Federal Communications Commission Chairman Julius Genachowski circulated proposed rules for the airwaves auctions Friday so the agency's other four members can vote on them at a Sept. 28 meeting. The agency wants guidance from TV station owners and potential airwaves license buyers about how to set up the auctions, which FCC officials say they want to schedule in 2014. The proposal circulated Friday asks questions about issues such as how to compensate TV station owners so that they'll be encouraged to sell some or all of their airwaves and how much geographic territory the new airwaves licenses will cover. The agency wants to finalize rules for the auctions by next summer, an FCC official said.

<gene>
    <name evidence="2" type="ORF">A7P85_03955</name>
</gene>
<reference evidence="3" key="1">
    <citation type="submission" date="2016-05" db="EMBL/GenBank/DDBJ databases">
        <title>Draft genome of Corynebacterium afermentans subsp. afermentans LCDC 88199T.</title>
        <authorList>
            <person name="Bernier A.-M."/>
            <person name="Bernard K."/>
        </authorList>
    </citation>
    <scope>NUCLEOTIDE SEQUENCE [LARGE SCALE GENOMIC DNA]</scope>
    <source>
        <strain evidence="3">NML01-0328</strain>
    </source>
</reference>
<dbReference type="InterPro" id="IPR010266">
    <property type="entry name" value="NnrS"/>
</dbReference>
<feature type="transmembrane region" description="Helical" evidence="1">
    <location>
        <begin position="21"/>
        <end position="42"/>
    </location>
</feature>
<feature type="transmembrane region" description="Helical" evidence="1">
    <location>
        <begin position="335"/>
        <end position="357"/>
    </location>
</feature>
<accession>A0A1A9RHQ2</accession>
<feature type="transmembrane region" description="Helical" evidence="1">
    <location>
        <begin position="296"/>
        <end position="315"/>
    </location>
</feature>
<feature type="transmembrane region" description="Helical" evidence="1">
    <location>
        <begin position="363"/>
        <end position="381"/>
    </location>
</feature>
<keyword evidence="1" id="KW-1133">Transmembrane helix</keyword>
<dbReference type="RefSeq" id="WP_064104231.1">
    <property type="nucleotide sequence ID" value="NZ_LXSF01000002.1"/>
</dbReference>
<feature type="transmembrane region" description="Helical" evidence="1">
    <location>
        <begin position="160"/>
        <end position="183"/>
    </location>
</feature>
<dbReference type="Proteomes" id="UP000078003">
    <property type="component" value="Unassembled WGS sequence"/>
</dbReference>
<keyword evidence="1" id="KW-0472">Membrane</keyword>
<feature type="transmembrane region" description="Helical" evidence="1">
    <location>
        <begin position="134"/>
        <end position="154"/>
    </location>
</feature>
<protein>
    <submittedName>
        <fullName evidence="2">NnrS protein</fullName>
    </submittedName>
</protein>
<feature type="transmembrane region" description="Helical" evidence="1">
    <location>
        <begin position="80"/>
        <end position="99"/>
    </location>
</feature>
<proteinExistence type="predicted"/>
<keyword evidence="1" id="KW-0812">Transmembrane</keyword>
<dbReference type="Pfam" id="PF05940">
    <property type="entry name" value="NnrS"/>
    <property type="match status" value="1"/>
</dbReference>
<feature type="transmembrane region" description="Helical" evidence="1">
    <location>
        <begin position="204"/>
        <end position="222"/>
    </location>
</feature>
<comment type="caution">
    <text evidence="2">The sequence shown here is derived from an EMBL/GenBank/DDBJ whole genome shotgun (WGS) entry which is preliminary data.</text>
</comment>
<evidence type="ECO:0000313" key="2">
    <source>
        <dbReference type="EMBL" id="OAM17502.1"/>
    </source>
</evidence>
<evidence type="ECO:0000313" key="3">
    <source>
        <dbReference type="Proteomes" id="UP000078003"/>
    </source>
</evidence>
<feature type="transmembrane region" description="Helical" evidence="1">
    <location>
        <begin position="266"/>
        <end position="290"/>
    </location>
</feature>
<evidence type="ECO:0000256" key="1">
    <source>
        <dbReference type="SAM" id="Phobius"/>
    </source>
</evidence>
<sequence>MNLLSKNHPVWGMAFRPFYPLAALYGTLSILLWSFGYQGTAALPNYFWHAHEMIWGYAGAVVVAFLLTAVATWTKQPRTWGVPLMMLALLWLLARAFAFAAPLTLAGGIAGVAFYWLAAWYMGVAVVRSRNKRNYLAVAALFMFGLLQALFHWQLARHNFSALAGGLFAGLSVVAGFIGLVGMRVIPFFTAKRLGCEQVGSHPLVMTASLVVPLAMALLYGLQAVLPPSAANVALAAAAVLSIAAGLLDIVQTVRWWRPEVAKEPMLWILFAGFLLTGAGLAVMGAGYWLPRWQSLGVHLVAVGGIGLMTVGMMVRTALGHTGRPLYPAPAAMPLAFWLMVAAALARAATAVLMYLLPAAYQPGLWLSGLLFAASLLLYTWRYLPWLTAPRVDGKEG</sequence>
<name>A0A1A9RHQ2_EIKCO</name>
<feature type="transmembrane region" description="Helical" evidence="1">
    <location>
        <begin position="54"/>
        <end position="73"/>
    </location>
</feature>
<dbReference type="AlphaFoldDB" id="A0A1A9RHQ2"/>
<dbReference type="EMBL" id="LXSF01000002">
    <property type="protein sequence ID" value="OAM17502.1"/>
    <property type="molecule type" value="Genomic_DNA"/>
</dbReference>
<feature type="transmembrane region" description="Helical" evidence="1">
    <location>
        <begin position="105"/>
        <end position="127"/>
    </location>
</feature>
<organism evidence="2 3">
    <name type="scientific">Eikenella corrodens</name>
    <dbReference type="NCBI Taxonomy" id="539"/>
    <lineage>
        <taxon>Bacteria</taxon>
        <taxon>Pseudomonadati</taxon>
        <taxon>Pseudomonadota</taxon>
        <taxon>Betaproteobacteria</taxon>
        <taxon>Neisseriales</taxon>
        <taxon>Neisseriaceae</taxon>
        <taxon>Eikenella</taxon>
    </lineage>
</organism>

The auctions will free up spectrum for wireless broadband and "drive faster speeds, greater capacity, and ubiquitous mobile coverage," Mr. Genachowski said a statement. Unlike previously, the FCC is planning to hold simultaneous auctions, where broadcasters would sell back their airwaves to the agency while potential buyers are placing bids. Until the agency sets final rules next year, it may not be clear how many TV stations will take part in the auctions. The National Association of Broadcasters has offered tepid support for the idea and raised concerns about how the auctions will affect TV stations that don't take part, since many will likely have to move to new airwaves.